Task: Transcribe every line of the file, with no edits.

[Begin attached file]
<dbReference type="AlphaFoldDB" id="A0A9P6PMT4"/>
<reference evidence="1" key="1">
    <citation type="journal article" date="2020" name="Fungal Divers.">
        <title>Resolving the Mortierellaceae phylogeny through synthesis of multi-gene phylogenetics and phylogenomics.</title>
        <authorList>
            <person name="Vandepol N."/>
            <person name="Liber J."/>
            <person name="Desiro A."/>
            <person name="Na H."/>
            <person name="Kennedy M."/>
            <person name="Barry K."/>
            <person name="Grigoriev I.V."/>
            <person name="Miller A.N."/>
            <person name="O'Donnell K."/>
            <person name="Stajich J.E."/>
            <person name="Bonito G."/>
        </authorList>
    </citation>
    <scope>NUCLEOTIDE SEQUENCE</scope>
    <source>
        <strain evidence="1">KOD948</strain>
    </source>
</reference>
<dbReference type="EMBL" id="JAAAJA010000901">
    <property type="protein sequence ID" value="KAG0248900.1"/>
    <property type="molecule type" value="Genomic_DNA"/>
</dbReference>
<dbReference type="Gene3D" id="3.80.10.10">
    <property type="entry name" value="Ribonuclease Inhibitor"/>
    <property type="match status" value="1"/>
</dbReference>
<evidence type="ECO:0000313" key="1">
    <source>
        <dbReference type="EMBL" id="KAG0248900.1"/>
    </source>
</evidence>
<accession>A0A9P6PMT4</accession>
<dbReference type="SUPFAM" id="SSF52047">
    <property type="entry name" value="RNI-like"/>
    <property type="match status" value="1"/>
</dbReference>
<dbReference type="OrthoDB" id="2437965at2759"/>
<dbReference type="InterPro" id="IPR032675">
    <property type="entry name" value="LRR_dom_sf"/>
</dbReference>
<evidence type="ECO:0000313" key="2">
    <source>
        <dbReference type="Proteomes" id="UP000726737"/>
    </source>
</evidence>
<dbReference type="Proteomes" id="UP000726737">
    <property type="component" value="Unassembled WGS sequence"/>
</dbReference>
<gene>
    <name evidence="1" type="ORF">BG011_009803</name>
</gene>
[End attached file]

<dbReference type="AlphaFoldDB" id="A0A9P6PMT4"/>
<reference evidence="1" key="1">
    <citation type="journal article" date="2020" name="Fungal Divers.">
        <title>Resolving the Mortierellaceae phylogeny through synthesis of multi-gene phylogenetics and phylogenomics.</title>
        <authorList>
            <person name="Vandepol N."/>
            <person name="Liber J."/>
            <person name="Desiro A."/>
            <person name="Na H."/>
            <person name="Kennedy M."/>
            <person name="Barry K."/>
            <person name="Grigoriev I.V."/>
            <person name="Miller A.N."/>
            <person name="O'Donnell K."/>
            <person name="Stajich J.E."/>
            <person name="Bonito G."/>
        </authorList>
    </citation>
    <scope>NUCLEOTIDE SEQUENCE</scope>
    <source>
        <strain evidence="1">KOD948</strain>
    </source>
</reference>
<dbReference type="EMBL" id="JAAAJA010000901">
    <property type="protein sequence ID" value="KAG0248900.1"/>
    <property type="molecule type" value="Genomic_DNA"/>
</dbReference>
<dbReference type="Gene3D" id="3.80.10.10">
    <property type="entry name" value="Ribonuclease Inhibitor"/>
    <property type="match status" value="1"/>
</dbReference>
<evidence type="ECO:0000313" key="1">
    <source>
        <dbReference type="EMBL" id="KAG0248900.1"/>
    </source>
</evidence>
<accession>A0A9P6PMT4</accession>
<dbReference type="SUPFAM" id="SSF52047">
    <property type="entry name" value="RNI-like"/>
    <property type="match status" value="1"/>
</dbReference>
<dbReference type="OrthoDB" id="2437965at2759"/>
<dbReference type="InterPro" id="IPR032675">
    <property type="entry name" value="LRR_dom_sf"/>
</dbReference>
<evidence type="ECO:0000313" key="2">
    <source>
        <dbReference type="Proteomes" id="UP000726737"/>
    </source>
</evidence>
<dbReference type="Proteomes" id="UP000726737">
    <property type="component" value="Unassembled WGS sequence"/>
</dbReference>
<gene>
    <name evidence="1" type="ORF">BG011_009803</name>
</gene>